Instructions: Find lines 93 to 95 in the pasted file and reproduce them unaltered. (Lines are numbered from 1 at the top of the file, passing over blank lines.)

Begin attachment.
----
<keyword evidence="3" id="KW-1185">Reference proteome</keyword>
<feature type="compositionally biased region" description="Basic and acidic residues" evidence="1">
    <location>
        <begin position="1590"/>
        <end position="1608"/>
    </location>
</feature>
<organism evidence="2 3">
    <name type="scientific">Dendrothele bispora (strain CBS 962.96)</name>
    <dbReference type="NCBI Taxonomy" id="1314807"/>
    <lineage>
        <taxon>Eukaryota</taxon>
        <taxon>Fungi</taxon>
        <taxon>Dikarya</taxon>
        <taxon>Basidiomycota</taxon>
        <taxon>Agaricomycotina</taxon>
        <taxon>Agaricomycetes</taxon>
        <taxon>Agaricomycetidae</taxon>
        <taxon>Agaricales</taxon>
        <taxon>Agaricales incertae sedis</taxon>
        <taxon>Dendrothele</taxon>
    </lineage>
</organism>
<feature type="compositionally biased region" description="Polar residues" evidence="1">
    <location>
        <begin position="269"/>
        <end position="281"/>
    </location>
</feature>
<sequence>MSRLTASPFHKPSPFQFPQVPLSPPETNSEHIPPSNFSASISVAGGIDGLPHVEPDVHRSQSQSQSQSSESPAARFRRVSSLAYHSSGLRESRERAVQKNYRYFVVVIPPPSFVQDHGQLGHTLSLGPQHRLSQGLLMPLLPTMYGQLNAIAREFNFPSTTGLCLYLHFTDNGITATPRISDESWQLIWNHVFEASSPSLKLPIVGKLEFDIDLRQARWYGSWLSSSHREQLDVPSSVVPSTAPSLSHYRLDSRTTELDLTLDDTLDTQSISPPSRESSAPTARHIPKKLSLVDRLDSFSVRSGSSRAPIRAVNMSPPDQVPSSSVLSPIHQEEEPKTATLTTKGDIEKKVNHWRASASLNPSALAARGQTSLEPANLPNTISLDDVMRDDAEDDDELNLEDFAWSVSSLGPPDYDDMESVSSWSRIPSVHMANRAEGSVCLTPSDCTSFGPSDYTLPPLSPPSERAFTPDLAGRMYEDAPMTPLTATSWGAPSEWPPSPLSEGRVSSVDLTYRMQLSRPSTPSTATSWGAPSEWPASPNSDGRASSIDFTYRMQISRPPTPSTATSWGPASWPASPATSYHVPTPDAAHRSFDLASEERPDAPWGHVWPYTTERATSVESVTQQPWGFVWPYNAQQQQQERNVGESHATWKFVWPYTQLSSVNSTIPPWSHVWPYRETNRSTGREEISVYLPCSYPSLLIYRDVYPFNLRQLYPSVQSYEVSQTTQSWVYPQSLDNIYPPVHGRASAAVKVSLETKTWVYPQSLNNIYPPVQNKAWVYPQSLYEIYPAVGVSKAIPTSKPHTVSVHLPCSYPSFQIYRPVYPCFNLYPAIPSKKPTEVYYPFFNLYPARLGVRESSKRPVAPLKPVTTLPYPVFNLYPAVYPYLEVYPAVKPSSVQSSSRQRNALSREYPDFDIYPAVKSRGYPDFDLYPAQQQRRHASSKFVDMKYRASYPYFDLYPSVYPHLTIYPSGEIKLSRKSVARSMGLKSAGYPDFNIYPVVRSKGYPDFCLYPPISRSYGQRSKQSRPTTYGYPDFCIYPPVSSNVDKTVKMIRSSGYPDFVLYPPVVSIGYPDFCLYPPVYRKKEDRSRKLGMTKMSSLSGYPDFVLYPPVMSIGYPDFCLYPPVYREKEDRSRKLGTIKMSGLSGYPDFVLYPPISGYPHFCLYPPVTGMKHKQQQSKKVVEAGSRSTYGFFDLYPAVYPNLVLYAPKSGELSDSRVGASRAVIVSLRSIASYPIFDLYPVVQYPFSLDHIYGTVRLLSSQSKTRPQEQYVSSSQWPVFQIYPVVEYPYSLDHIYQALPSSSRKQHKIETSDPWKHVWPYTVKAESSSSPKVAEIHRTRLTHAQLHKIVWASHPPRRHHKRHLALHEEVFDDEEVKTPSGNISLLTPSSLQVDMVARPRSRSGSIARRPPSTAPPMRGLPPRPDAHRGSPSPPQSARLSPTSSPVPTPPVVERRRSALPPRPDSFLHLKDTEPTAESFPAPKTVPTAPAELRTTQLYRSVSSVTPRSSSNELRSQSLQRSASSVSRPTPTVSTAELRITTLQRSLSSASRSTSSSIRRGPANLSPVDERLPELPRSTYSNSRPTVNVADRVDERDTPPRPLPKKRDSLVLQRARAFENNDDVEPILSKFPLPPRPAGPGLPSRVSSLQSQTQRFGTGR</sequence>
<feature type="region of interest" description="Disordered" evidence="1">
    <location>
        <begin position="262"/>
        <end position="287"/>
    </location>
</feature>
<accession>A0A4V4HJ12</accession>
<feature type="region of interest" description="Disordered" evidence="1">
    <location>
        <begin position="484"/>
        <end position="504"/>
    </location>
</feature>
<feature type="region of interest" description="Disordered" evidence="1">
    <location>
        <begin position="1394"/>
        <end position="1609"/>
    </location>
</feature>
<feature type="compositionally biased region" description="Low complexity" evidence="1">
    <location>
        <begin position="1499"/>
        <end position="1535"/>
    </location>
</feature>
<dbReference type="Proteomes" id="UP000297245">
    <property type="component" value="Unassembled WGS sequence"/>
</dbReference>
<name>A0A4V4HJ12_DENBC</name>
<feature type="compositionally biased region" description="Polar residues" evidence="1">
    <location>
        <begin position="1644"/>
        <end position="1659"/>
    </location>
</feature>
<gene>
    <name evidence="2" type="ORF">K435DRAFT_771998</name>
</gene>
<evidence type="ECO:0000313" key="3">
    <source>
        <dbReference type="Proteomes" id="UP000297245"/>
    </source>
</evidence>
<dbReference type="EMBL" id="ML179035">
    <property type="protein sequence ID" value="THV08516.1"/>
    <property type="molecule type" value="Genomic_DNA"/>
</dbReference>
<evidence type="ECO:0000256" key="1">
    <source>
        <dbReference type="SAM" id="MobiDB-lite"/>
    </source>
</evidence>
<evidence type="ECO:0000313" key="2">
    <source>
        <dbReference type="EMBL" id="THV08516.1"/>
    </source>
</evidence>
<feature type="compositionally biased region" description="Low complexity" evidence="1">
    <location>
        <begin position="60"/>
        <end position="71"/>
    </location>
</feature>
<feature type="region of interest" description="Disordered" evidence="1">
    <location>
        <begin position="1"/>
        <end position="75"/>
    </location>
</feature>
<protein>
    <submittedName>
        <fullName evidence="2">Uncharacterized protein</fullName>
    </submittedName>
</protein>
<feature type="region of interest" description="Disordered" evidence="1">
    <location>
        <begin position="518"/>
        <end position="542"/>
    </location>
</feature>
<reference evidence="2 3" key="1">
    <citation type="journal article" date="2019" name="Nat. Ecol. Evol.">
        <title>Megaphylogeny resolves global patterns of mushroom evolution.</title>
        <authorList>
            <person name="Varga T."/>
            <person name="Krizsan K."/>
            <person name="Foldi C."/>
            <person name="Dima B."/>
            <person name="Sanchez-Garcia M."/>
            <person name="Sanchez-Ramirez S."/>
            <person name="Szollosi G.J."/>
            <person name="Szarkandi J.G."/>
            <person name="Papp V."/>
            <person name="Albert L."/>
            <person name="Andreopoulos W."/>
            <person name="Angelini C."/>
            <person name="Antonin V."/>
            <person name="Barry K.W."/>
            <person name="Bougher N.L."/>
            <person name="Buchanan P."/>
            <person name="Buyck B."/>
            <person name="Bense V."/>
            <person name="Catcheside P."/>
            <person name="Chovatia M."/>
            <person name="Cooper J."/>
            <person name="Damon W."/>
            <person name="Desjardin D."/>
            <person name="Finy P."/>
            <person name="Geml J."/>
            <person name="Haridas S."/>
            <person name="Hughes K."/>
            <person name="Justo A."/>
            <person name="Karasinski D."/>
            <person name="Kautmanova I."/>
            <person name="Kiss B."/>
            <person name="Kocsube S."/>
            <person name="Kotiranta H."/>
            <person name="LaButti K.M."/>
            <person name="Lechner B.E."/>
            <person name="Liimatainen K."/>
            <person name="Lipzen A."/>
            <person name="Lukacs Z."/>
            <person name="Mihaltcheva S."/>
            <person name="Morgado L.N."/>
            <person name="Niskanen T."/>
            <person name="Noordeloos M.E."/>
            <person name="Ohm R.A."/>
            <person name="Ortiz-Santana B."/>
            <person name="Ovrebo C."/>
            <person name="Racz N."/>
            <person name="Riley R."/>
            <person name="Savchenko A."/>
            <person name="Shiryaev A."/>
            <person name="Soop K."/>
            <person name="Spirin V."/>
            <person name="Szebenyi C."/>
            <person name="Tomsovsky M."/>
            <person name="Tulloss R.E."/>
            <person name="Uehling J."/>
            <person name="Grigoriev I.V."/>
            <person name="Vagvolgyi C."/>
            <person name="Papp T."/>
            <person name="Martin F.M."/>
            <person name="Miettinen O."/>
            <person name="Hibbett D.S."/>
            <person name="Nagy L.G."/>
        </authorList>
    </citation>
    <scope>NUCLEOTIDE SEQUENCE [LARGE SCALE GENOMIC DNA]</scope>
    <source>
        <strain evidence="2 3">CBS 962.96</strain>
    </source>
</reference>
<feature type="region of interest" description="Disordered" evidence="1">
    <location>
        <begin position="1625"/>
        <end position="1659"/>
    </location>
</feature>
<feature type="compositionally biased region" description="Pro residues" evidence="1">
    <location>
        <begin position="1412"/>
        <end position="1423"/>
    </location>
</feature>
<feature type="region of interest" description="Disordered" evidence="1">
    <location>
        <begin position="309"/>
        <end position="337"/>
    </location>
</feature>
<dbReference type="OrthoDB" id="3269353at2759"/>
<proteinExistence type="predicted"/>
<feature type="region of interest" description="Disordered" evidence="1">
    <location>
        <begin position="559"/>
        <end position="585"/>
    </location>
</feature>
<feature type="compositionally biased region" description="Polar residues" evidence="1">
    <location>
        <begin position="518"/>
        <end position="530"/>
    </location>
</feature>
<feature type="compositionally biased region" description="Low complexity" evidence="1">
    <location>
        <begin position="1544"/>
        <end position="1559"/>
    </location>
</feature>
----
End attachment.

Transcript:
</feature>
<feature type="region of interest" description="Disordered" evidence="1">
    <location>